A few thoughts. First you can assume that your group is finitely generated. Second, it does not contain free non-amenable subgroups, free Burnside groups, etc. Moreover, every subgroup of your group also has the same property. Now, you can look at the (not very large) list of known counterexamples to von Neumann's problem (non-amenable groups without free subgroups) to convince yourself that an example of such a group is not known. I strongly suspect that examples do not exist, that is every group satisfying your property must be amenable. I think that the following property may hold for all finitely generated groups: for every infinite finitely generated group $G$ and every $\epsilon\gt 0$ there exists a finite subset $S\subset G$ such that every subset of $S$ containing at least $\epsilon|S|$ elements generates $G$. (By Gromov's thesis this statement, if true, must be trivial.) For example, in the case of $\mathbb Z$, any sufficiently large (of cardinality bigger than $\frac{2}{\epsilon}$) set of primes is such. If it is true, then every group with your property is amenable.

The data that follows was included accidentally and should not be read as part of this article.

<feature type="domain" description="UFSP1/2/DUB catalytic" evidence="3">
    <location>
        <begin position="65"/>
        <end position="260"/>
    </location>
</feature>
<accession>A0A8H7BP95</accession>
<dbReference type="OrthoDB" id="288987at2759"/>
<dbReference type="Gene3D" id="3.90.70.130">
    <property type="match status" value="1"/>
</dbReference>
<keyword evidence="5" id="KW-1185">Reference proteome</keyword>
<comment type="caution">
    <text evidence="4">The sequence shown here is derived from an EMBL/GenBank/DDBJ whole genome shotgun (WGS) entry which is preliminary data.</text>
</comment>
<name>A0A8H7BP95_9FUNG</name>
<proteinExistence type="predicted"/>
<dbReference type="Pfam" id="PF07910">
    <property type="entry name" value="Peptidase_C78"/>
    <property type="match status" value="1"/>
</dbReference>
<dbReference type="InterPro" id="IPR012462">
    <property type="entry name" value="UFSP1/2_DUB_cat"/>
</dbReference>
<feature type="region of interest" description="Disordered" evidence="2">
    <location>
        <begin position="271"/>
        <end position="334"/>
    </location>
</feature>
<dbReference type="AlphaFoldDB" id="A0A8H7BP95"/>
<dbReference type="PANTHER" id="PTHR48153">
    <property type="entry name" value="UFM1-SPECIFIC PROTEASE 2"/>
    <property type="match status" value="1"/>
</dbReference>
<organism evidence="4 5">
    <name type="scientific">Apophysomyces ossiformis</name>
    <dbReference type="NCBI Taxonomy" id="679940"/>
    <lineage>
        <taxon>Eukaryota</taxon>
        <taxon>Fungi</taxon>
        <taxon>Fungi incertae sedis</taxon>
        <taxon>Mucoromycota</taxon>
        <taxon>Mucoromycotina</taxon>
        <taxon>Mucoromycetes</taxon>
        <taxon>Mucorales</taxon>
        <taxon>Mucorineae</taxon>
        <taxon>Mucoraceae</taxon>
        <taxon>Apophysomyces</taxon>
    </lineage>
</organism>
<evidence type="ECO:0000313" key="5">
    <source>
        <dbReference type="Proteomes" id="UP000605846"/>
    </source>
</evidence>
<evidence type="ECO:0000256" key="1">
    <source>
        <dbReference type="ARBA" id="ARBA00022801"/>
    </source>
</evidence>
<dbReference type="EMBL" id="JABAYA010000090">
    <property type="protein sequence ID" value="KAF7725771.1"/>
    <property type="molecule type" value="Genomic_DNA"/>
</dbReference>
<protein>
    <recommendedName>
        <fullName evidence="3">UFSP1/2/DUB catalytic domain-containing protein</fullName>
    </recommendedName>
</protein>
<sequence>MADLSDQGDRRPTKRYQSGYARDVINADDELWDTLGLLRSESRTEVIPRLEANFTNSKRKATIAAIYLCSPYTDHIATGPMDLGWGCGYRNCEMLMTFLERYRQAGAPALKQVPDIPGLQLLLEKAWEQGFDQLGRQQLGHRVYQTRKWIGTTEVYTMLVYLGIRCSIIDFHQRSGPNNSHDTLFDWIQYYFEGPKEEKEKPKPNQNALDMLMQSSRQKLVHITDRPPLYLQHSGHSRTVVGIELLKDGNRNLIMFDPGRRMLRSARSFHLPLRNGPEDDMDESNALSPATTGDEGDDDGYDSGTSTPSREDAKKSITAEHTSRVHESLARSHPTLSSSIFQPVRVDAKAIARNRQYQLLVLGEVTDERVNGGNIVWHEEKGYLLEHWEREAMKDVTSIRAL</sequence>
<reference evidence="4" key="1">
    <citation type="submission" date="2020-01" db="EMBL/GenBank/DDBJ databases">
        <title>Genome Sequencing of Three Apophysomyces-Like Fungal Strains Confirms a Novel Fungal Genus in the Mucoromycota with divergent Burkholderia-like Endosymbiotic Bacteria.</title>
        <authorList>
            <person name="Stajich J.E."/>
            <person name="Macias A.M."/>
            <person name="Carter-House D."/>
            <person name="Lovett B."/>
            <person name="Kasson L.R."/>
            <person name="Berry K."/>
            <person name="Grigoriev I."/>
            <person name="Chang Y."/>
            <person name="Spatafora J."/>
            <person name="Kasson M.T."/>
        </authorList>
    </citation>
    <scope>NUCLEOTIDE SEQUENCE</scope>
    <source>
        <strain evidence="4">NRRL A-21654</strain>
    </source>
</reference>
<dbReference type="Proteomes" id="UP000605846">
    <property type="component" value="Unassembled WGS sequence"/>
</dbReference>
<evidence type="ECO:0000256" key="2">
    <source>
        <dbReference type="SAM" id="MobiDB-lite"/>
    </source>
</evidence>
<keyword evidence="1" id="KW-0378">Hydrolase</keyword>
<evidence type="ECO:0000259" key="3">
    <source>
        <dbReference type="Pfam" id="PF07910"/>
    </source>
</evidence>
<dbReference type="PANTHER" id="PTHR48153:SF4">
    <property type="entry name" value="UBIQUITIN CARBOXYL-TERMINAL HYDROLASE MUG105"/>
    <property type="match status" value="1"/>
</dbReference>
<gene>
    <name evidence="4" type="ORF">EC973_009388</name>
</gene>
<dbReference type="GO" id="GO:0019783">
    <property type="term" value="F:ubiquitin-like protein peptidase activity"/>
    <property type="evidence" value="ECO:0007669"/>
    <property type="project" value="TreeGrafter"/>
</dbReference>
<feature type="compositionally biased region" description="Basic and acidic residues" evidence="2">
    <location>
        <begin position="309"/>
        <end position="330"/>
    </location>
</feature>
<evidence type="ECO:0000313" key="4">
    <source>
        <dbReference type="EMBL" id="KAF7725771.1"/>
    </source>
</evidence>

For the free group $F(a,b)$, the set can be constructed as $S=\{a^pb^q, p,q\in I\}$, where $I$ is any set of natural numbers such that for every $x_1\lt x_2 \lt...\lt x_n\in I$ the numbers $x_2-x_1, x_3-x_1,...,x_n-x_1$ are relatively prime (here $n$ depends on $\epsilon$, $|I|$ also depends on $\epsilon$). Indeed, if $I$ is large enough, a subset with $\ge \epsilon|S|$ elements will contain $n$ elements of the form $a^pb^{q_1}, a^pb^{q_2},..., a^pb^{q_n}$ where $q_1\lt q_2\lt...\lt q_n$ are from $I$. Then the subgroup generated by these elements will contain $b$. Similarly it will contain $a$. Instead of the free group, one can take any group $G$ generated by $a,b$ where the set $S$ is infinite. It might be enough to prove my conjecture in general.

** Edit. ** One needs to be more careful in choosing the set $S$ for the free group, but the general idea seems to be correct.